Finally, conservative investors like to take on little-to-no risk and therefore may be more heavily invested in less volatile assets like CDs, money market funds, and so on. That doesn’t mean your portfolio should necessarily consist solely of CDs and bonds, but you’ll want the majority dedicated to these often more stable vehicles. 

And let’s be honest: your risk tolerance can change. It’s not necessarily a static, “forever” thing. The risk tolerance you have now may not stick with you all the way to retirement, or even be the same in 10 years. People generally become more conservative investors as they get closer to retirement, when there’ll be less time for assets to recover if the market dips. But that might be the opposite of how you feel as you near retirement. So be open to changing preferences and be honest with yourself about where you stand.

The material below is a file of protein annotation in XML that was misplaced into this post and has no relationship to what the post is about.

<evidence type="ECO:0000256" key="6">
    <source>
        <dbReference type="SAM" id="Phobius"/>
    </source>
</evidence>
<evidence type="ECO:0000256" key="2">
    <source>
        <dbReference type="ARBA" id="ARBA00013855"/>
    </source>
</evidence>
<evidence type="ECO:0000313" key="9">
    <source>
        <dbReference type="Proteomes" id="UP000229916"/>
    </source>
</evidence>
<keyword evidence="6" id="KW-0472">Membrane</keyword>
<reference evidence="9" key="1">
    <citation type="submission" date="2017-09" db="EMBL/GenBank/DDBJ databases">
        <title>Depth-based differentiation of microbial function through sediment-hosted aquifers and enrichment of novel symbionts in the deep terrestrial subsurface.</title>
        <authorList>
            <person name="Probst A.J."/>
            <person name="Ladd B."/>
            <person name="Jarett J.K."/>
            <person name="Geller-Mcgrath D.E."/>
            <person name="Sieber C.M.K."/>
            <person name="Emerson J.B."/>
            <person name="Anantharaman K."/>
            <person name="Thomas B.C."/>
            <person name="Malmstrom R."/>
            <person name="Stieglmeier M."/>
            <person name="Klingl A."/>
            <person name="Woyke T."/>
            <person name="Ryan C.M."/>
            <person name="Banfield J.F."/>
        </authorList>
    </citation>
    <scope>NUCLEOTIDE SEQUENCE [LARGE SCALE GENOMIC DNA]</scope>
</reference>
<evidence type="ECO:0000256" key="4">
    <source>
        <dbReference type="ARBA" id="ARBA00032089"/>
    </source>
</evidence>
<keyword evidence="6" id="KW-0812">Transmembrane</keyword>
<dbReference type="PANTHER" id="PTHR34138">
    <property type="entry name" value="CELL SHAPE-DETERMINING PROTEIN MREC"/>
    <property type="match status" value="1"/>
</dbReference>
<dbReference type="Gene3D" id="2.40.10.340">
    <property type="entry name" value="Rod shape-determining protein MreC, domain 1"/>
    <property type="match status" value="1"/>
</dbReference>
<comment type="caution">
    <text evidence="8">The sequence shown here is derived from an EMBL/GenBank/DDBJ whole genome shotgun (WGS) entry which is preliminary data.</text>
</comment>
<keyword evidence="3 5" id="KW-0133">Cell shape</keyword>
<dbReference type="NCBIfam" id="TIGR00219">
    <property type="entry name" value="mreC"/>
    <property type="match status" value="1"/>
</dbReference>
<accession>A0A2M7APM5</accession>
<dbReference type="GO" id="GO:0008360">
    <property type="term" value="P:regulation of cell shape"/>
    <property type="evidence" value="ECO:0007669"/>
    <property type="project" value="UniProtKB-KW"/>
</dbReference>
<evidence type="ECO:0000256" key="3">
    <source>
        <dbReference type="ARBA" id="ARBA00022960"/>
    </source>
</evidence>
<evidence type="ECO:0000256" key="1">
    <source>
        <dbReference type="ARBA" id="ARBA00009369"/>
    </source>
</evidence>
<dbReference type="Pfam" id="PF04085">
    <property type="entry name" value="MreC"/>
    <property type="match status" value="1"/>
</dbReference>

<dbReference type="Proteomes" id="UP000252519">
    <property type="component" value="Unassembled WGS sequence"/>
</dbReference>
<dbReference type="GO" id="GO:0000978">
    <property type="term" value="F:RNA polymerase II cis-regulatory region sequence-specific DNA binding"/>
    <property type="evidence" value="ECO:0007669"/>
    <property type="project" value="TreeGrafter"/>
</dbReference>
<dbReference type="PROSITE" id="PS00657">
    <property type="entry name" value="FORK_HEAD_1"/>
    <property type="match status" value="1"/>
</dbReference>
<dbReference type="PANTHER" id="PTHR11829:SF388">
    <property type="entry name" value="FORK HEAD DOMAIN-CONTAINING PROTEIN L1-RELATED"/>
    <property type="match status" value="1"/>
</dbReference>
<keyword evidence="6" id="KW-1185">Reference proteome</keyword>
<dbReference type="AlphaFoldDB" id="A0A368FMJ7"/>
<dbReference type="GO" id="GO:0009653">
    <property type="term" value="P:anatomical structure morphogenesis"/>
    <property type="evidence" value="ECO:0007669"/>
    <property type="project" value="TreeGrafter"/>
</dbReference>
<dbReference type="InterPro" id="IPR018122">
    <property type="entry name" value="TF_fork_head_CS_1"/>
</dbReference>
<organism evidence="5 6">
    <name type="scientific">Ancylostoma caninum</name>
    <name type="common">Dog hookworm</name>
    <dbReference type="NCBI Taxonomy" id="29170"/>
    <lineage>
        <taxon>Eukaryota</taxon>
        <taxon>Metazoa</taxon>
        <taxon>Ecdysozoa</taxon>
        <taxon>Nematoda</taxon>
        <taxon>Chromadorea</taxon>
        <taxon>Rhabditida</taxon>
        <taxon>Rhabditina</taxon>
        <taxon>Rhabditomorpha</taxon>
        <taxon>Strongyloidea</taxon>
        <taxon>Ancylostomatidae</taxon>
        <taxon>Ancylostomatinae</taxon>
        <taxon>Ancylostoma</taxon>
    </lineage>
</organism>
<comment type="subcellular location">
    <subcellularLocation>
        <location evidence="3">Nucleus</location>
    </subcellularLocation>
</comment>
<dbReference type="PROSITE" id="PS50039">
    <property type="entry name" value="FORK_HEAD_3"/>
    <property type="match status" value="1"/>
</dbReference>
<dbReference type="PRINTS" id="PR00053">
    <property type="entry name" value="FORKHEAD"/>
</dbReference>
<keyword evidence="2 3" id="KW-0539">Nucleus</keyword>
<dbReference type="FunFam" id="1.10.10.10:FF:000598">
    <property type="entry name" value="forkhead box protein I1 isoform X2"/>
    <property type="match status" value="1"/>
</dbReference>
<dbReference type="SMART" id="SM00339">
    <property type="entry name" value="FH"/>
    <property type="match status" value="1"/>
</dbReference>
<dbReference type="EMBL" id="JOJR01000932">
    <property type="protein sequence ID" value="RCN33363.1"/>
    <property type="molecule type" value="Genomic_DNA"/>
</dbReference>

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What is my risk tolerance?

Now that you know about the different types of risk tolerance, how can you figure out where you stand? We’ll cover some of the things you’ll want to consider, but keep in mind – just about all of these factors are interconnected in one way or another. So bear with us, because some of these might start to sound a bit repetitive. 

  • Personal comfort level: Your personal comfort level certainly plays into your risk tolerance. At the end of the day, you could have an extended timeline, a robust portfolio, and retirement goals 30 years down the line. But if you are someone who cringes every time the market drops, you might not want to invest the way a highly risk-tolerant investor would. Trust your personal comfort level and let it help guide you.